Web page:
If you can afford the training costs and initial lower productivity, a candidate with potential will be a stronger choice in the long term. Just be careful you aren't discriminating based on age here — don't assume that an older candidate doesn't want to learn new skills or progress further in their career because of their age.
#4 - Salary
A candidate with more years of experience in a certain role may expect a higher wage than a less experienced candidate, even if their actual skill and competency is similar. In this situation, you may actually choose to hire the less experienced candidate — purely for business reasons. You may have to contact the candidates once more to learn more about what level of compensation they expect.
#5 - Values and Motivation
Knowing what motivates an employee can be the key to keeping them engaged at work in the long term, and reducing turnover.
Similarly, if you understand an individual's values and if/how they overlap with the values of the company, you can start to envisage the candidate's long-term suitability for a role at your company.
Again, you may not have covered this ground at the interview, so you may need to contact candidates again and arrange another interview, meeting, or call.
#6 - Enthusiasm and Communication
Another telling tiebreaker is the candidate's (lack of) enthusiasm for the role and your company. Genuine enthusiasm is hard to fake — at least in person. If you didn't pay much attention to the candidates' enthusiasm at the interview, think back to the questions they've asked throughout the process.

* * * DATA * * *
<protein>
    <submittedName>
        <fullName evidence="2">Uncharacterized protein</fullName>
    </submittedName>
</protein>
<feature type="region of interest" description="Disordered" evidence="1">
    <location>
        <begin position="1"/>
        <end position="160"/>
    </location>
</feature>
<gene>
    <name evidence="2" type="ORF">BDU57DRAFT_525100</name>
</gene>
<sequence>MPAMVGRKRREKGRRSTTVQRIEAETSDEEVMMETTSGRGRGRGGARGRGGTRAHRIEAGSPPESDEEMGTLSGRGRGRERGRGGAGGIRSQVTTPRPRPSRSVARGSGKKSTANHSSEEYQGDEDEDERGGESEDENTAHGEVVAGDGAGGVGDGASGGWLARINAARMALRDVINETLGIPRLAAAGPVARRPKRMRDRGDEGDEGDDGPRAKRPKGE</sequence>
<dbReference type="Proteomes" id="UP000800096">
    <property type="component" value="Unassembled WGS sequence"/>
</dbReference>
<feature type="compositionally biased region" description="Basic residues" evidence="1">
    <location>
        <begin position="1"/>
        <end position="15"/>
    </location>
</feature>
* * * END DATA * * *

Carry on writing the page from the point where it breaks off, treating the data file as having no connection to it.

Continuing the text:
Did they show interest in how the company worked and the minutiae of their potential role? Or were their questions more generic?
How about their follow-up communication throughout the process?
Were they quick to respond to your questions?
Did they send a follow-up email after the interview?
Look at every interaction the candidates have had with your company and try to gauge their overall enthusiasm for the job — this is a strong signal of how driven the employee will be when they start work.
#7 Highly specific experience
In some cases, the job may require the use of particular software or other tools that you might not have even mentioned in the job advert because they're so specific or uncommon. When your two candidates are neck and neck, it's worth asking them if they have any experience of using these highly specific tools. You never know, one of your candidates might have used them in a previous role.